High Cohesion and low coupling give us better designed code that is easier to maintain.

  • You missed Dependency Injection. It is closely related to low coupling to ensure a class has the least/no dependencies. – BugHunterUK Feb 10 '16 at 8:13

Low coupling is in the context of two or many modules. If a change in one module results in many changes in other module then they are said to be highly coupled. This is where interface based programming helps. Any change within the module will not impact the other module as the interface (the mean of interaction ) between them has not changed.

High cohesion- Put the similar things together. So a class should have method or behaviors to do related job. Just to give an exaggerated bad example: An implementation of List interface should not have operation related to String. String class should have methods, fields which is relevant for String and similarly, the implementation of List should have corresponding things.

Hope that helps.

Long story short, low coupling as I understood it meant components can be swapped out without affecting the proper functioning of a system. Basicaly modulize your system into functioning components that can be updated individually without breaking the system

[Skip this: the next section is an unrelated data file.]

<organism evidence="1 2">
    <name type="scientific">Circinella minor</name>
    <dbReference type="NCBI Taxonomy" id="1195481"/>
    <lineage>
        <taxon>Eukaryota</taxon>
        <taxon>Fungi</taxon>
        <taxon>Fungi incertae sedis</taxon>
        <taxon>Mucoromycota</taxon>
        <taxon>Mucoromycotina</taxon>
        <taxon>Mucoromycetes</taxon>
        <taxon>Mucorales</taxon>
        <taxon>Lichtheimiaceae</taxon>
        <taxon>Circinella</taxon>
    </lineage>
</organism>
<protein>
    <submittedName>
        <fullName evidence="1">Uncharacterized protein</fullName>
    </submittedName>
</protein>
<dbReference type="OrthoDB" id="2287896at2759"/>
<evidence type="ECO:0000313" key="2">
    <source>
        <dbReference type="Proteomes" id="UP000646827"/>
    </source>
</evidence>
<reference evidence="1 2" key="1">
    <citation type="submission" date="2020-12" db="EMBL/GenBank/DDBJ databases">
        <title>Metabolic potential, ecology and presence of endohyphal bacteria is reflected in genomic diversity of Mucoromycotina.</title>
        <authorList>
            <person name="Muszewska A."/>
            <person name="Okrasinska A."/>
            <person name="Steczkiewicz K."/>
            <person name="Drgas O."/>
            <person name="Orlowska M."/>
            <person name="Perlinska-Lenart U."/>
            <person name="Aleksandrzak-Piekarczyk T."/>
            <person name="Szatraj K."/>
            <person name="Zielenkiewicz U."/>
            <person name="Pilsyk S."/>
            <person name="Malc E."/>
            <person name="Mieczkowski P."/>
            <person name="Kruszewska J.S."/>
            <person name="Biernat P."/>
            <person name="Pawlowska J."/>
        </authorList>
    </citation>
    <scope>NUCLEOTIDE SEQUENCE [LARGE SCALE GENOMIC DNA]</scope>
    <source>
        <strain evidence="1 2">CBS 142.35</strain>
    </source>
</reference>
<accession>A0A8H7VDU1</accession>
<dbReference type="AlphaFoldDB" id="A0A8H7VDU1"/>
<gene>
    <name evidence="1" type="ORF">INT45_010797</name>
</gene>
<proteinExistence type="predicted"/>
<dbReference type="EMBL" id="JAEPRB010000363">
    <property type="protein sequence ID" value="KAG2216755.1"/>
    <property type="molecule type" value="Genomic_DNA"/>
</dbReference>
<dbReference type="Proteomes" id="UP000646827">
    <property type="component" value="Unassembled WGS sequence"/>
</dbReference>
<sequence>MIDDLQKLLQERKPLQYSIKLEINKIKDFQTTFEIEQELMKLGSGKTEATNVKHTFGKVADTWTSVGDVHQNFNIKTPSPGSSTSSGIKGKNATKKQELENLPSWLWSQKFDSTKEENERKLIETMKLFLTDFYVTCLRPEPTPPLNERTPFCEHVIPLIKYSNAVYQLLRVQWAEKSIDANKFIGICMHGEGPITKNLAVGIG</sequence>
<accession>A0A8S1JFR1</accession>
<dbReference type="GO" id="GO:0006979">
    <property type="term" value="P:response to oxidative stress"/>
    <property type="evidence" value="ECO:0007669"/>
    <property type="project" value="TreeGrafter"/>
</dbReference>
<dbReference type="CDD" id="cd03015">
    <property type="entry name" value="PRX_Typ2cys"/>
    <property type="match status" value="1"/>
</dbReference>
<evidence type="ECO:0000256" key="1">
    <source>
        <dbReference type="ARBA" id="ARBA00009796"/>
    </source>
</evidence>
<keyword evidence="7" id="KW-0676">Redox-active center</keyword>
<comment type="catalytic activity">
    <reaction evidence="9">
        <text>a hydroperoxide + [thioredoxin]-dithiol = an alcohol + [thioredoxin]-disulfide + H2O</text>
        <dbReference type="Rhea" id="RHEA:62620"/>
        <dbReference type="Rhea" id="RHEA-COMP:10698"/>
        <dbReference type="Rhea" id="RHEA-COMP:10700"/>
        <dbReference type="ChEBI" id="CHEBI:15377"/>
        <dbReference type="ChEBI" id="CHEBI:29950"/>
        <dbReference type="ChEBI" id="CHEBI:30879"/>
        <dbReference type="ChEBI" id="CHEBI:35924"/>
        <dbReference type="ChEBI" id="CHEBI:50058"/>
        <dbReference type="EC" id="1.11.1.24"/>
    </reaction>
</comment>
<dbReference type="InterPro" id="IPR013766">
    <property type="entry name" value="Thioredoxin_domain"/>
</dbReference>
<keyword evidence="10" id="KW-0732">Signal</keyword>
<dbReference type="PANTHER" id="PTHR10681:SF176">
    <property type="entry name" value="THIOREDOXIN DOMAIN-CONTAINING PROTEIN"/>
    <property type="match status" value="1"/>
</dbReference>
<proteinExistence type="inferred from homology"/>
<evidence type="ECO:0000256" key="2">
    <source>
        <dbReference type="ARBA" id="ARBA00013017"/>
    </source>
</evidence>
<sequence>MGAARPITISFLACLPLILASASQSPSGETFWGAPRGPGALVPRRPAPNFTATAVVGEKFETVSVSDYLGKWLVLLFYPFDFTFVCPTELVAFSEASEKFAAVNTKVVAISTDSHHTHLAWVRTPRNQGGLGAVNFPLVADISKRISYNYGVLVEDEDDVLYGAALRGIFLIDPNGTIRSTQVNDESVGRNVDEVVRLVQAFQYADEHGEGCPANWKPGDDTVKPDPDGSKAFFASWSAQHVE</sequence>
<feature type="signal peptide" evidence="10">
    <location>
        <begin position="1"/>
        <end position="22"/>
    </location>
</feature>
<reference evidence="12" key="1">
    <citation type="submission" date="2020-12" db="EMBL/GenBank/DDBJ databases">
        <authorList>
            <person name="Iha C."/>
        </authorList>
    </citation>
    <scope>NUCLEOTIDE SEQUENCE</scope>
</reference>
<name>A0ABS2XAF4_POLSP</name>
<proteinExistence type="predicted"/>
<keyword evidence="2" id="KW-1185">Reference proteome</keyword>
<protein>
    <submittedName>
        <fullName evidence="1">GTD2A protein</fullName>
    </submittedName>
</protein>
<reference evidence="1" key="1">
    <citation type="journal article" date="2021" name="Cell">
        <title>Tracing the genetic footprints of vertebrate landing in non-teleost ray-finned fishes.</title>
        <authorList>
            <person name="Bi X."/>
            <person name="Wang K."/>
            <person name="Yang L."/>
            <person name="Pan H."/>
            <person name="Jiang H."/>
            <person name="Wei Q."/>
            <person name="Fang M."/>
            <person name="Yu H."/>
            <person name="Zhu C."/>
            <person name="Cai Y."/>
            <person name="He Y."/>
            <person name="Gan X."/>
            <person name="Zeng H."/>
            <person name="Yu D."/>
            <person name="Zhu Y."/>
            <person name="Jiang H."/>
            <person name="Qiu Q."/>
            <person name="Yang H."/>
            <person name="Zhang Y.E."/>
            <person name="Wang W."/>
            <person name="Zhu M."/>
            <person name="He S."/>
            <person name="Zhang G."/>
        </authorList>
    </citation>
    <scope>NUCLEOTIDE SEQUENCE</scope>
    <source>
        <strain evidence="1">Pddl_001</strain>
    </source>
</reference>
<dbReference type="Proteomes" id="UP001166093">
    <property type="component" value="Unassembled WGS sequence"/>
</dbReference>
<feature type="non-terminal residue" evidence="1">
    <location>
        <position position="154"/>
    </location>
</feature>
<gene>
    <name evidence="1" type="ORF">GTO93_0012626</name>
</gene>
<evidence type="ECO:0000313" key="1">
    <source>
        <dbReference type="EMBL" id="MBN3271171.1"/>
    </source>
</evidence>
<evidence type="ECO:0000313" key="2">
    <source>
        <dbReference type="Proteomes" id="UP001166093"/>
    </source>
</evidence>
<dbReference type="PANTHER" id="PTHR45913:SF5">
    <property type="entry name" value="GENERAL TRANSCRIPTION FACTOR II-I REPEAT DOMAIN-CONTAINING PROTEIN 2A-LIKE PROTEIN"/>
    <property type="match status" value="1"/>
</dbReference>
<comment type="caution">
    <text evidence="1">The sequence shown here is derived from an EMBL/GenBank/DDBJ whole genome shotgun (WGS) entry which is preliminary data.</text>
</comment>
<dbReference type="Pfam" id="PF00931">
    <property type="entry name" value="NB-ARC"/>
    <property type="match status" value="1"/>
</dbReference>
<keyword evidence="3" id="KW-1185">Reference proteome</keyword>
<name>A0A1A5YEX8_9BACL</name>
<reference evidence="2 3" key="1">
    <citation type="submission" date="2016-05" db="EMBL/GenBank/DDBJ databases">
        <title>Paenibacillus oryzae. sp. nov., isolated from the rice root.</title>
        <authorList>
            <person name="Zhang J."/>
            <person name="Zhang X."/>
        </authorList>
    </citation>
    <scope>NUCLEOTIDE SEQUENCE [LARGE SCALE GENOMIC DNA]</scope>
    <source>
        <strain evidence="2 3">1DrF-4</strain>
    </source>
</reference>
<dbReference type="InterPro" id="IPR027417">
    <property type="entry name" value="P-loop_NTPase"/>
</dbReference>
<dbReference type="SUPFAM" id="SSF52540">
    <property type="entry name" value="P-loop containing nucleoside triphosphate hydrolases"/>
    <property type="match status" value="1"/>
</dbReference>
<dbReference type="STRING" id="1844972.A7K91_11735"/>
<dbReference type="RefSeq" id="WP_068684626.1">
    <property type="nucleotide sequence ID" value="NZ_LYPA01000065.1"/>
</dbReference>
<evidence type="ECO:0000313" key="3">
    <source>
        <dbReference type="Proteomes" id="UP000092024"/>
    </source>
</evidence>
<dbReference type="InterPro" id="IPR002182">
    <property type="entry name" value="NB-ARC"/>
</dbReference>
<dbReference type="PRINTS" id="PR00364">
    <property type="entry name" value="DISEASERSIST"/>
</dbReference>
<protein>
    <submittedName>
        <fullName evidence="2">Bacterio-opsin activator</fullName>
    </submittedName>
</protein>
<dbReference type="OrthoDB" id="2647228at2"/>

• Isn't that the same as High Cohesion ? – user1315906 Dec 22 '12 at 7:11

Short and clear answer

  • High cohesion: Elements within one class/module should functionally belong together and do one particular thing.
  • Loose coupling: Among different classes/modules should be minimal dependency.

Do you have a smart phone? Is there one big app or lots of little ones? Does one app reply upon another? Can you use one app while installing, updating, and/or uninstalling another? That each app is self-contained is high cohesion. That each app is independent of the others is low coupling. DevOps favours this architecture because it means you can do discrete continuous deployment without disrupting the system entire.